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Hometown ballplayer returns home after career on the diamond

J.P. Ricciardi was a hometown baseball hero who left the area to become a respected executive in MLB, but he always kept his Worcester area roots. Now, he returns to his roots
February 21, 2024

WORCESTER—J.P. Ricciardi is about to find out what summer is like in the heart of New England. Ricciardi, 64, has retired from a front office post with the San Francisco Giants after a long baseball career. Born and raised in the city, a graduate of St. Peter-Marian, Ricciardi eventually settled

WORCESTER—J.P. Ricciardi is about to find out what summer is like in the heart of New England.

Ricciardi, 64, has retired from a front office post with the San Francisco Giants after a long baseball career. Born and raised in the city, a graduate of St. Peter-Marian, Ricciardi eventually settled in West Boylston with his family but has always maintained his local roots.

He went from being one of Worcester’s best high school baseball players to being one of the most respected executives in Major League Baseball. Ricciardi’s most recent job description was senior advisor to the president of baseball operations for the Giants, but there have been many others through the years.

These career moves include eight seasons as general manager of the Toronto Blue Jays, one of six big league organizations he has worked for. That list also includes the Mets twice, Yankees, Brewers and Athletics.

Ricciardi is still making plans for his newly found leisure time.

“I’ve been asked about writing a book,” he said, “but I don’t want to do that. I’ve been approached about being part of a podcast, and I’m leaning towards that.”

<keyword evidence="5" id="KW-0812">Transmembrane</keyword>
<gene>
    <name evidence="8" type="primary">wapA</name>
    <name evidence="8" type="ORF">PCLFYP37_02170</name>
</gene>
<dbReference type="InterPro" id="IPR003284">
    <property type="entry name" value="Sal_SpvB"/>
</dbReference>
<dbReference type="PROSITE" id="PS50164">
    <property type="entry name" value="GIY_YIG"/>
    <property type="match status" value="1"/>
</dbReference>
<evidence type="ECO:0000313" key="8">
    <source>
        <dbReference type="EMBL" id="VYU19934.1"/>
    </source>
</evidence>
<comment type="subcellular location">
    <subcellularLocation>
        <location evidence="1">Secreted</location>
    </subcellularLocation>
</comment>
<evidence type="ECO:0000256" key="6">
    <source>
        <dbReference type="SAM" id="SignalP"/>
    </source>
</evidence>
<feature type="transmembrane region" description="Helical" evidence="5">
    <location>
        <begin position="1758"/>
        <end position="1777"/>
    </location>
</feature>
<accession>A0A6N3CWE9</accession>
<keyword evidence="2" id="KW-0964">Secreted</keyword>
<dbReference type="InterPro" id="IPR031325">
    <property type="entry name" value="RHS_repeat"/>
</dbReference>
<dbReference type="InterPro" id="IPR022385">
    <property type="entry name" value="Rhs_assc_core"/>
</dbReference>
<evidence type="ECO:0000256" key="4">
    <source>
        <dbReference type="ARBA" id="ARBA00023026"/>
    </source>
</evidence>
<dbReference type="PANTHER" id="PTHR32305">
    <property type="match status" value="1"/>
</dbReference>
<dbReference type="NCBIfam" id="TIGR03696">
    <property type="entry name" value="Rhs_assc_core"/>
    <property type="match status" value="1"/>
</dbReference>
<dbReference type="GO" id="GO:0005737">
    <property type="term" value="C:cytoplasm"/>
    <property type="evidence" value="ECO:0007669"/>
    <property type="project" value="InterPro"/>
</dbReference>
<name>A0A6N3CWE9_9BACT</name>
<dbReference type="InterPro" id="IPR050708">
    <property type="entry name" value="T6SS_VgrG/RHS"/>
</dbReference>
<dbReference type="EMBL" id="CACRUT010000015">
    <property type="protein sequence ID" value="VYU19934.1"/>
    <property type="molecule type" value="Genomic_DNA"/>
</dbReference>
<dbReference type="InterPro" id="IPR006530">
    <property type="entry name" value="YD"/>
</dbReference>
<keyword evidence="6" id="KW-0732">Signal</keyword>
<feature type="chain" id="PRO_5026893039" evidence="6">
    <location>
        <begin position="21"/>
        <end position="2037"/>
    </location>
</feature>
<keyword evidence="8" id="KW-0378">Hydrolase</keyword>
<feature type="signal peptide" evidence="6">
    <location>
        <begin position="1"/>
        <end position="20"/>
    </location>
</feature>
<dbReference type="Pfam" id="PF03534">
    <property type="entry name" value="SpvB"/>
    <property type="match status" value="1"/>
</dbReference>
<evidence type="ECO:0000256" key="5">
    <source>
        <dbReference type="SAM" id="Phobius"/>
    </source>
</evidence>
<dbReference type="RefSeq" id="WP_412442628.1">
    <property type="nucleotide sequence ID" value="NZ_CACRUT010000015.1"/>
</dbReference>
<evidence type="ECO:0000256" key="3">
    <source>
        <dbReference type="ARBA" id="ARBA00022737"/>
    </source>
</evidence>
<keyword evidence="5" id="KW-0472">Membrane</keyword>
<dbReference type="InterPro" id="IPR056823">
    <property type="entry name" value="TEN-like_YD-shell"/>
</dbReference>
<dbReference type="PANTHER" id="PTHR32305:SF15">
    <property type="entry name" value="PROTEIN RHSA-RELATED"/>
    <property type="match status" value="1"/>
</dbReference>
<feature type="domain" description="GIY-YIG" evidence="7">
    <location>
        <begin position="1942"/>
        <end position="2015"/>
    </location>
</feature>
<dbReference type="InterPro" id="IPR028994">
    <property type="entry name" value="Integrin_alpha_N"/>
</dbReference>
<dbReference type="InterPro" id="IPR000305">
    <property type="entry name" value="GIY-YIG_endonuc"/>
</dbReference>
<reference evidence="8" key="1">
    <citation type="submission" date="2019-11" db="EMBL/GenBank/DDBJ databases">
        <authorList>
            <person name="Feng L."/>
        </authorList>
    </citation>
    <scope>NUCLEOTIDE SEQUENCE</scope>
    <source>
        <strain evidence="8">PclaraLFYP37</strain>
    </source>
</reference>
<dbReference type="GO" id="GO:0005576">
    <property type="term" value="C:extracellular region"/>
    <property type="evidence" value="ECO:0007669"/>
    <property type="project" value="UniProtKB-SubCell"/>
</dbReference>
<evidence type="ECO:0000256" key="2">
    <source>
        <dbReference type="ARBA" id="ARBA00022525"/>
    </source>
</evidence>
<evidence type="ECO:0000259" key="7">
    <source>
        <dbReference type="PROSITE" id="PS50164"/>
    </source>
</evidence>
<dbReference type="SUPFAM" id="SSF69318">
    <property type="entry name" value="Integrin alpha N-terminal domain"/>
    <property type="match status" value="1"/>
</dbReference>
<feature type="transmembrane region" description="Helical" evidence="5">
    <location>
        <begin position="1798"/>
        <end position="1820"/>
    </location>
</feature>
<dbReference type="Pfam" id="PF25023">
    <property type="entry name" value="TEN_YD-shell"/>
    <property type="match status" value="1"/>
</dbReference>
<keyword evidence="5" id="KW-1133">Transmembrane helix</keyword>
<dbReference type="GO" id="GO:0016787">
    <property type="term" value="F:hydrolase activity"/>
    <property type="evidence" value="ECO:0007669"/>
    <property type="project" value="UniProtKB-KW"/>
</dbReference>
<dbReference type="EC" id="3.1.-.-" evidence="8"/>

Ricciardi also wants to play more golf, which he may need some luck with given that golf may be the only game with more failure in it than baseball.

He was on the job with the Giants last year when he made the decision to retire. He recalls exactly where he was when he realized it was time to move on.

“I had originally planned to stay in the game until I was 66,” he said, “and I found myself in Philadelphia, staying in a gorgeous hotel, and I thought to myself — ‘What am I doing here? Is this satisfying?’ I don’t have to work. I don’t want to work just to work.

“What happened was that I just got to the point where I’m sick of traveling, and I didn’t enjoy my last five years. It’s a combination of the way the game is being run now, the way the game is changing. It’s a challenge for someone who’s been in the game as long as I have.”

Ricciardi drew his first baseball paycheck at age 20 in 1980 playing for the Mets farm team in Little Falls, NY, in the New York-Penn League. He got $700 a month, and that was just for the season. Ricciardi spent one more year in the minors, with Shelby, N.C. in the South Atlantic League, then was released.